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Founding Principles of America 28: Patriotism and American Exceptionalism

Founding Principles of America 28:

US Constitution Series

American Exceptionalism

From The 5,000 Year Leap—A Miracle that Changed the World

By W. Cleon Skousen

This is the final part of the American Founding Principle series. Do not believe the corrupt persons who deny American exceptionalism. ~C.D.

Founding Principles of America 28: The Founders’ sense of Manifest Destiny

America has a Manifest Destiny

Historian John Fiske

american-exceptionalism2They [the Founders] believed that they were doing a wonderful thing. They felt themselves to be instruments in accomplishing a kind of “manifest destiny.” Their exodus [from Europe] was that of a chosen people who were at length to lay the everlasting foundations of God’s kingdom upon earth . . . This steadfast faith in an unseen ruler and guide was to them a pillar of cloud by day and of fire by night. It was of great moral value. It gave them clearness of purpose and concentration of strength, and contributed towards making them, like the children of Israel, a people of indestructible vitality and aggressive energy.

Failure Considered Treason against the World

John Adams

I always consider the settlement of America with reverence and wonder, as the opening of a grand scene and design in Providence for the illumination of the ignorant, and the emancipation of the slavish part of mankind all over the earth.

[John Adams] went on to say that if the people of the United States failed in this mission, it would operate to “the general misfortune of mankind.”

John Adams later stated that if the people abandoned the freedom gained by the adoption of the Constitution, it would be “treason against the hopes of the world.” (Skousen, 307)

America is a Providential Blessing

John Jay

It has often given me pleasure to observe that independent America was not composed of detached and distant territories, but that one connected, fertile, wide-spreading country was the portion of our western sons of liberty.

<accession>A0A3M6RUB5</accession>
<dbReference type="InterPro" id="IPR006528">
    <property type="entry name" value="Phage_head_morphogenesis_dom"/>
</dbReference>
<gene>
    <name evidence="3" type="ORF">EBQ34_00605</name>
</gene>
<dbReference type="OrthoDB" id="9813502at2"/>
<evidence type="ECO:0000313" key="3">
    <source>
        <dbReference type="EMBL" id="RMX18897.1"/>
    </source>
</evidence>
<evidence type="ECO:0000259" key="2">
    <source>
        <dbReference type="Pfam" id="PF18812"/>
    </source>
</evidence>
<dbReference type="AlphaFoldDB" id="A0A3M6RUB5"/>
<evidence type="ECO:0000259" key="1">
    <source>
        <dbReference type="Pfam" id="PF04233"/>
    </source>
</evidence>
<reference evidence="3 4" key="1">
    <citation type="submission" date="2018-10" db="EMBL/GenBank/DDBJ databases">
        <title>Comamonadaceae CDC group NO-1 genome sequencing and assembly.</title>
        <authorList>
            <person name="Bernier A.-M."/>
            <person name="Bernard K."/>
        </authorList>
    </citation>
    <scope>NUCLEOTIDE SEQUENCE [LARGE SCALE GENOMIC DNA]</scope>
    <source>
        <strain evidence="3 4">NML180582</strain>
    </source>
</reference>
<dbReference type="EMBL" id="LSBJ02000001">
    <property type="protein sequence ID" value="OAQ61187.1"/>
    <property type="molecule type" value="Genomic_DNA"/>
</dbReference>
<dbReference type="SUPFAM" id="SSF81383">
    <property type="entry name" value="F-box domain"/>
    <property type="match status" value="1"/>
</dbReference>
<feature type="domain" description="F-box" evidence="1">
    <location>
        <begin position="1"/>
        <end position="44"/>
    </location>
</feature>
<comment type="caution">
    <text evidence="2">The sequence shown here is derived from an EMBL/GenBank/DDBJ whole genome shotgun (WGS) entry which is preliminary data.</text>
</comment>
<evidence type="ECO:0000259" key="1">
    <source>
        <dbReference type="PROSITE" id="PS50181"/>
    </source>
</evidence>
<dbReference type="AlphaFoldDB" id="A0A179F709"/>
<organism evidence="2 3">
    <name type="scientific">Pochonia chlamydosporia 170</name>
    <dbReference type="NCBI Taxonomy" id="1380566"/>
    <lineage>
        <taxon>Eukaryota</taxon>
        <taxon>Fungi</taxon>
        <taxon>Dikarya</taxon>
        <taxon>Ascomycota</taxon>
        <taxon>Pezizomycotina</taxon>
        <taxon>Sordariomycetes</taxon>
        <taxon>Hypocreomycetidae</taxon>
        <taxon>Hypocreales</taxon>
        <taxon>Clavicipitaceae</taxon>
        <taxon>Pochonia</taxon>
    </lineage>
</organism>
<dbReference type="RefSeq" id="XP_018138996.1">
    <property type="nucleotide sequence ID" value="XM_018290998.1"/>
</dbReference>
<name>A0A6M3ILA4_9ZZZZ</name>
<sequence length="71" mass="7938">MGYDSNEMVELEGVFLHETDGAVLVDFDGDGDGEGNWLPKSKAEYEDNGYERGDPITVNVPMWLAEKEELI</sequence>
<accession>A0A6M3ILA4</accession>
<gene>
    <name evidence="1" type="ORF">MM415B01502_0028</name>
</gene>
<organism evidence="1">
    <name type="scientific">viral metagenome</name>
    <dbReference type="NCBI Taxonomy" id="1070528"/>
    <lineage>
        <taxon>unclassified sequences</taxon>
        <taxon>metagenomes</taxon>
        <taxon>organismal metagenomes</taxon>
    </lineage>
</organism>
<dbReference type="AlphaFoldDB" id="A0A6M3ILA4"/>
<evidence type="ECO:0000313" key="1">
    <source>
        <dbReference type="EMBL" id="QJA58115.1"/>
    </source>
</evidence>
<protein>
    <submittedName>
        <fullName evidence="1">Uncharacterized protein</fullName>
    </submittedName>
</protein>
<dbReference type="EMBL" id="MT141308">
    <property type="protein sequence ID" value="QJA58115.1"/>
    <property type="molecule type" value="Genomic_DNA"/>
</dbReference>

With equal pleasure I have often taken notice that Providence has been pleased to give this one connected country to one united people—a people descended from the same ancestors, speaking the same language, professing the same religion, attached to the same principles of government, very similar in their manners and customs, and who, by their joint counsels, arms, and efforts, fighting side by side throughout a long and bloody war, have nobly established their general liberty and independence.

America is a Precedent and Example

James Madison

american-exceptionalism1Had no important step been taken by the leaders of the Revolution for which a precedent could not be discovered, no government established of which an exact model did not present itself, the people of the United States might at this moment have been numbered among the melancholy victims of misguided councils, must at best have been laboring under the weight of some of those forms which have crushed the liberties of the rest of mankind.

Happily for America, happily we trust FOR THE WHOLE HUMAN RACE, they pursued a new and more noble course. They accomplished a revolution which has no parallel in the annals of human society. They reared the fabrics of governments which have no model on the face of the globe.

To this manly spirit posterity will be indebted for the possession, and the world for the example, of the numerous innovations displayed on the American theater in favor of private rights and public happiness.

 

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